Chocolate is a common substance bandied about in the media, akin to reporting health benefits from a single glass of red wine a day. The New York Times (10/27/14) cites an article coming out in Nature Neuroscience that further helps to rationalize use of chocolate. As I explained to my Intro Psychology course yesterday, rationalization can be the mind's devious way to justify behavior. Nothing is sneakier than including scientific backing!
And here it is! Participants ages 50 to 69 were randomized to ingest cocoa flavanols or to ingest a low-flavanol mixture. Flavanols, especially epicatechin, are common in dark chocolate and linked to improved blood circulation and heart health. Participants in the cocoa condition performed significantly better on memory tests compared to those in the low-flavanol condition.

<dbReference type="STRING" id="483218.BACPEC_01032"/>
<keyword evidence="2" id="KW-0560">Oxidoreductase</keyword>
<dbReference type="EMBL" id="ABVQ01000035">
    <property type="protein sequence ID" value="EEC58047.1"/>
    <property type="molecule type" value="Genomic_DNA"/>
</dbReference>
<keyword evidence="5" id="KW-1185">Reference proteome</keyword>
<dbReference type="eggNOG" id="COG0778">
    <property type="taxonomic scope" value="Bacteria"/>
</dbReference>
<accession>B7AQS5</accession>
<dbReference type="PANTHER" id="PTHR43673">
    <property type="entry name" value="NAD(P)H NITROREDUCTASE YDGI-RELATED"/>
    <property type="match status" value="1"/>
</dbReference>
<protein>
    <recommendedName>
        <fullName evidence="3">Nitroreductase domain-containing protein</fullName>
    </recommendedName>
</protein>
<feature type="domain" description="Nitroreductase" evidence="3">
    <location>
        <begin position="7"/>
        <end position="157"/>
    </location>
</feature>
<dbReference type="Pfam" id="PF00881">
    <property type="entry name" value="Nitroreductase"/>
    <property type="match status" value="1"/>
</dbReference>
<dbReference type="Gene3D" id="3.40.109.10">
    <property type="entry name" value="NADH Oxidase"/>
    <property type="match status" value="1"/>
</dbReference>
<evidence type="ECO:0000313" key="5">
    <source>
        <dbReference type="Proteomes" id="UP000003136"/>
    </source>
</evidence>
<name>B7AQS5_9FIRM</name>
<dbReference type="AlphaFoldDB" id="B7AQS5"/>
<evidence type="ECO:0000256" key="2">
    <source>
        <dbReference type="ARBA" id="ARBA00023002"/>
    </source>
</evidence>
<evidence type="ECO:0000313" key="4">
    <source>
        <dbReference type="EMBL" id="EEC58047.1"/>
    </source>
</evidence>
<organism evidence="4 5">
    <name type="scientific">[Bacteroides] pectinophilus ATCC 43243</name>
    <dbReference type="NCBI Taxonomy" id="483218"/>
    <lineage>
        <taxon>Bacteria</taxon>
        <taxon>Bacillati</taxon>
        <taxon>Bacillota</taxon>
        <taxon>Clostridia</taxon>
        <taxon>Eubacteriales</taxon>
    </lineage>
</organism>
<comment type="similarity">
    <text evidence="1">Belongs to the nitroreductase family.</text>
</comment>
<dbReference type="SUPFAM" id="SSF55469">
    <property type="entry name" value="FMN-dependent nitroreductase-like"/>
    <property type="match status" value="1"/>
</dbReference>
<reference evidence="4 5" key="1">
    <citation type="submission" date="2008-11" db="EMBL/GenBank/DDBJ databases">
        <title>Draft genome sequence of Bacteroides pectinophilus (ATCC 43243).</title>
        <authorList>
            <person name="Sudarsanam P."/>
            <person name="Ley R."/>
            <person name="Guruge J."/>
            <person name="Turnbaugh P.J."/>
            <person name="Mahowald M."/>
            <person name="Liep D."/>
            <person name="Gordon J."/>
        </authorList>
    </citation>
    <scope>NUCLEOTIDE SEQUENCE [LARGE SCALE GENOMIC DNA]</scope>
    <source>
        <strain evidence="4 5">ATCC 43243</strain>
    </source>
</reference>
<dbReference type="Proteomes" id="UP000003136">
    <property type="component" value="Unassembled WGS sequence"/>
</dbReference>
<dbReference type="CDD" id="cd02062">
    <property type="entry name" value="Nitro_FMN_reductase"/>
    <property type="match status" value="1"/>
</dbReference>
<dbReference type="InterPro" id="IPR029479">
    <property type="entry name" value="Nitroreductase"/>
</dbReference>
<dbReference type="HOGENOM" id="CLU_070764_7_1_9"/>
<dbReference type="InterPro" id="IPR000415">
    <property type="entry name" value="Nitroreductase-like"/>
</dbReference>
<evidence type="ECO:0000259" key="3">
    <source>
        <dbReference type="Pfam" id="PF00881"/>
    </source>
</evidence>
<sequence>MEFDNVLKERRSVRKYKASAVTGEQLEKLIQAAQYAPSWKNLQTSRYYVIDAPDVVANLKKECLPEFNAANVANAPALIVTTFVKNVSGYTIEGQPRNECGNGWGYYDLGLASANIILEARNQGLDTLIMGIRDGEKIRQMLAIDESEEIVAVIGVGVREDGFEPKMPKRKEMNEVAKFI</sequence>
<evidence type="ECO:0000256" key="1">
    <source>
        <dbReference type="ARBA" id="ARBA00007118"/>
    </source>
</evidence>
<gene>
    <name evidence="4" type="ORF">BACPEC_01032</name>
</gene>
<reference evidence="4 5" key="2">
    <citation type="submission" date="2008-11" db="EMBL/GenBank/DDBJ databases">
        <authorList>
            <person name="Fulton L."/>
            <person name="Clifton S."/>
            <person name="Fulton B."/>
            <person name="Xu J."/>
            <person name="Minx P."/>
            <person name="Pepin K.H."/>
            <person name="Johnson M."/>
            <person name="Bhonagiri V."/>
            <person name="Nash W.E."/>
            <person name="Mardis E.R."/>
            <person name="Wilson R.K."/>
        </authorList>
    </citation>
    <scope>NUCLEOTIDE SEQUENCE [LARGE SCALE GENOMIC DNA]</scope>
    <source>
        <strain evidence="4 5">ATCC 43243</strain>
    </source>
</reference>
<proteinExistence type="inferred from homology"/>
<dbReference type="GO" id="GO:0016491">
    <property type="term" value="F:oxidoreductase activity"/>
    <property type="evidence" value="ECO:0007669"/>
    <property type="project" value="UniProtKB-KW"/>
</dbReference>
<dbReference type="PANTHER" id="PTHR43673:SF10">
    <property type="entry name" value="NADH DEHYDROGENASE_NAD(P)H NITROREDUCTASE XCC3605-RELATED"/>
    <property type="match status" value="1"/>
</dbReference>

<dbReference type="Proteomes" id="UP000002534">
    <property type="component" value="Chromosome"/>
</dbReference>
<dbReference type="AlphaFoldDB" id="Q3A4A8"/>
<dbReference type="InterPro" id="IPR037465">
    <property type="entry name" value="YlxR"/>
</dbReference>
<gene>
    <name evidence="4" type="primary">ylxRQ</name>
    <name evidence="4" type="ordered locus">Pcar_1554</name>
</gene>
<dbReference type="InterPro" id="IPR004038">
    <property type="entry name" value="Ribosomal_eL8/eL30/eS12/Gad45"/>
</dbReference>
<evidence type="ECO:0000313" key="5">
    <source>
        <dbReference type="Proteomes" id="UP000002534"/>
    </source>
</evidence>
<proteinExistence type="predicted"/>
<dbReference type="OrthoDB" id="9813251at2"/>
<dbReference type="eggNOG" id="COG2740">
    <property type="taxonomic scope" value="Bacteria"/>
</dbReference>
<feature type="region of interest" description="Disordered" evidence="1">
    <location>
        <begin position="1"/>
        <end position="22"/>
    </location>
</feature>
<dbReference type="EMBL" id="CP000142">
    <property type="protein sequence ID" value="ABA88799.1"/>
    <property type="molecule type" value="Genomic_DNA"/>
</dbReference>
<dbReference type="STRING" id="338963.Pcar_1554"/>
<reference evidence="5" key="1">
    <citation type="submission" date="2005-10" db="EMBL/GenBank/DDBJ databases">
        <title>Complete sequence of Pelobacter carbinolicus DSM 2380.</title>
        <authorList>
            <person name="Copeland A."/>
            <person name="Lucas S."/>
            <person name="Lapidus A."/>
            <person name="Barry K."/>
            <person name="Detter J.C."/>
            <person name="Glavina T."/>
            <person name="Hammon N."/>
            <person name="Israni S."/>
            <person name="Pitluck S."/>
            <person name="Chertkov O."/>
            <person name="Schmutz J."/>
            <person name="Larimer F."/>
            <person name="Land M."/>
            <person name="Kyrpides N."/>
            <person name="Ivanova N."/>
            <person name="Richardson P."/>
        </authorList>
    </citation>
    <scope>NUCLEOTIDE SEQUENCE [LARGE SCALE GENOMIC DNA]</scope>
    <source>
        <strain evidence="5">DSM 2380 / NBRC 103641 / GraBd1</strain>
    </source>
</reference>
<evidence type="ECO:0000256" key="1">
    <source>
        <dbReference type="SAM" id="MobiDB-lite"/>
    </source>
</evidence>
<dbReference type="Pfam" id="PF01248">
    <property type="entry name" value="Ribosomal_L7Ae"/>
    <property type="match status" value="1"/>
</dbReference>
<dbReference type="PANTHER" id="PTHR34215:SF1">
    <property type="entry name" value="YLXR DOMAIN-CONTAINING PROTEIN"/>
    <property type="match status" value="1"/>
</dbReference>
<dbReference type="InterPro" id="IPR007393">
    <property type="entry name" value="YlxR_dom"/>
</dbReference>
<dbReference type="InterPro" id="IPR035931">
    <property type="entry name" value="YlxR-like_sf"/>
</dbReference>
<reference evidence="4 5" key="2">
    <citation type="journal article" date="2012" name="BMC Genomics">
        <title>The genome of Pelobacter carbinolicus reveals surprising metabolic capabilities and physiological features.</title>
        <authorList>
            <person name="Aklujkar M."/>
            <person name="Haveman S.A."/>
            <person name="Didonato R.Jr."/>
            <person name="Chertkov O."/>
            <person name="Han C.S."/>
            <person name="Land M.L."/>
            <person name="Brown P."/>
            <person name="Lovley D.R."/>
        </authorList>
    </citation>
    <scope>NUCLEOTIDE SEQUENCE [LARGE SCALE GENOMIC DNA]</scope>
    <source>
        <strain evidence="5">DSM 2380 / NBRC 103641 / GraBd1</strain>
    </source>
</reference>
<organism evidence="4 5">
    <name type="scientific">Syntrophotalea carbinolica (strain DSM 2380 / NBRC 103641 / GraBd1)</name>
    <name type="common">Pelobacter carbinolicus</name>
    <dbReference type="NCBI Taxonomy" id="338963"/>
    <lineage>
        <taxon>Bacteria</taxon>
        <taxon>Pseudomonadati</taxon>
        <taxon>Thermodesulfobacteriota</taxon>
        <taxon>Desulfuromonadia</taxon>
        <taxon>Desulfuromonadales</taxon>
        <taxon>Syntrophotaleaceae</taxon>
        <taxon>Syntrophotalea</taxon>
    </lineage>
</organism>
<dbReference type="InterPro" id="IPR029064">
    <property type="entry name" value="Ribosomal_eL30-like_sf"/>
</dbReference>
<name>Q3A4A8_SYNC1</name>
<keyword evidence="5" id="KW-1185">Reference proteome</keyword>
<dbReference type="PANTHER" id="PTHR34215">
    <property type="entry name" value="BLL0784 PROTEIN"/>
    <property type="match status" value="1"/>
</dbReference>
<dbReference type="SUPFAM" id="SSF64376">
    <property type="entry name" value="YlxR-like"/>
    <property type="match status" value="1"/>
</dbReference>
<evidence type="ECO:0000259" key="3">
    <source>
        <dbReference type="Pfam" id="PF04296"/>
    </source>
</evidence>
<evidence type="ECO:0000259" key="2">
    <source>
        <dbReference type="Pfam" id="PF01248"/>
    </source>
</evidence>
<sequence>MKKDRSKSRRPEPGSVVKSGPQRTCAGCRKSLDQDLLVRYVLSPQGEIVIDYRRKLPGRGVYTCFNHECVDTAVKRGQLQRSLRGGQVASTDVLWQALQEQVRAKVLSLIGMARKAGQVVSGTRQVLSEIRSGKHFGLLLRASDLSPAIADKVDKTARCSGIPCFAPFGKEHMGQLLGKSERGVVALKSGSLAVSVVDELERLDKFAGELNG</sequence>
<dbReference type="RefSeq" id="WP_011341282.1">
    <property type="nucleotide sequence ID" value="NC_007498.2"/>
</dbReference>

While this is a break-through study in use of a randomized design with cocoa, it was partly funded by Mars Inc. and the 138 milligrams of epicatchenin, ingesting daily for three months by the experimental group, is the equivalent of even average-sized bars of dark chocolate.
In sum, stronger rationalization is there but remain wary of trying this study at home.